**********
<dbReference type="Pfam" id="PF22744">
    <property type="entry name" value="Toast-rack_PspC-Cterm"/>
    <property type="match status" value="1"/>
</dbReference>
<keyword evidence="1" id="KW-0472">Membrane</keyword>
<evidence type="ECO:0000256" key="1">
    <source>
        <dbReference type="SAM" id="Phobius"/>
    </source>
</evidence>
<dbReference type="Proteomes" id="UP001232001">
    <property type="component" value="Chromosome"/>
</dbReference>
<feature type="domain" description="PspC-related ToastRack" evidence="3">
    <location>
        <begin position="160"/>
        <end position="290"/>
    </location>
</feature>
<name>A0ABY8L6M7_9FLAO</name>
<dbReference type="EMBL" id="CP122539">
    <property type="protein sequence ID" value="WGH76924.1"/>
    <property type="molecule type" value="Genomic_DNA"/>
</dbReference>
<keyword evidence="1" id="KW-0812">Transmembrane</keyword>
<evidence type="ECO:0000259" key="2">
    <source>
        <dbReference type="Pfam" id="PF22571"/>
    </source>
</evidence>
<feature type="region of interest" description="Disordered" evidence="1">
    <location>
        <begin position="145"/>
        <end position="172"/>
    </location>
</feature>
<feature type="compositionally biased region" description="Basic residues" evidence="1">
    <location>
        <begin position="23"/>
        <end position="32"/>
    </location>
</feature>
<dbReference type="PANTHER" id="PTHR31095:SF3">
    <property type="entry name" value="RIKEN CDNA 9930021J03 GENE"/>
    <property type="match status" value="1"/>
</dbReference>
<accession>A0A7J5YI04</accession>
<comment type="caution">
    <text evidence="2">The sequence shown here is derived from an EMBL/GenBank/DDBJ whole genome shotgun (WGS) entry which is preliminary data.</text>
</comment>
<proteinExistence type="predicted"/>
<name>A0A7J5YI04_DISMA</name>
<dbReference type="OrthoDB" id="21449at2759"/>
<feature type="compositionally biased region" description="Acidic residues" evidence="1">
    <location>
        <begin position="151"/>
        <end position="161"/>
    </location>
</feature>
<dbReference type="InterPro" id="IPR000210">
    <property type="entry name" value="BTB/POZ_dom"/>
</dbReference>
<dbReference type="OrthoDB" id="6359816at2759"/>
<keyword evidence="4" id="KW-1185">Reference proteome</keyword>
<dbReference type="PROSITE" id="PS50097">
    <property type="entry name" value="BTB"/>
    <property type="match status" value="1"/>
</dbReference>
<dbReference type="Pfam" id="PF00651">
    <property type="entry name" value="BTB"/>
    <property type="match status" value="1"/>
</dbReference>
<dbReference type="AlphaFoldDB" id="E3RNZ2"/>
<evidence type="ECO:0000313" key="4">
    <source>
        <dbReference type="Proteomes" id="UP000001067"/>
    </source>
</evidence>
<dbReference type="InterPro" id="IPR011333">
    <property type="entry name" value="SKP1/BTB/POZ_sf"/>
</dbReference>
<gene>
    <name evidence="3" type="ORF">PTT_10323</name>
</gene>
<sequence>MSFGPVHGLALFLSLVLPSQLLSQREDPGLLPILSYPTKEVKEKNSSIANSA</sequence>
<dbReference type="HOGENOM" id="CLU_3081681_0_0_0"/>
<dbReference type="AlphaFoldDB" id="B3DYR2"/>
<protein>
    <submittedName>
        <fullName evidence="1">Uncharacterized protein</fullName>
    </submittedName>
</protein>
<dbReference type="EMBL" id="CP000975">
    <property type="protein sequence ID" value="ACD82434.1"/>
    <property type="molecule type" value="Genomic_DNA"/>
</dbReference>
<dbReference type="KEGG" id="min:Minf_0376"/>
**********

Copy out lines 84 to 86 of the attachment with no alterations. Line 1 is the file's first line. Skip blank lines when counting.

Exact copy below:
</gene>
<sequence>MSFGPVHGLALFLSLVLPSQLLSQREDPGLLPILSYPTKEVKEKNSSIANSA</sequence>
<dbReference type="HOGENOM" id="CLU_3081681_0_0_0"/>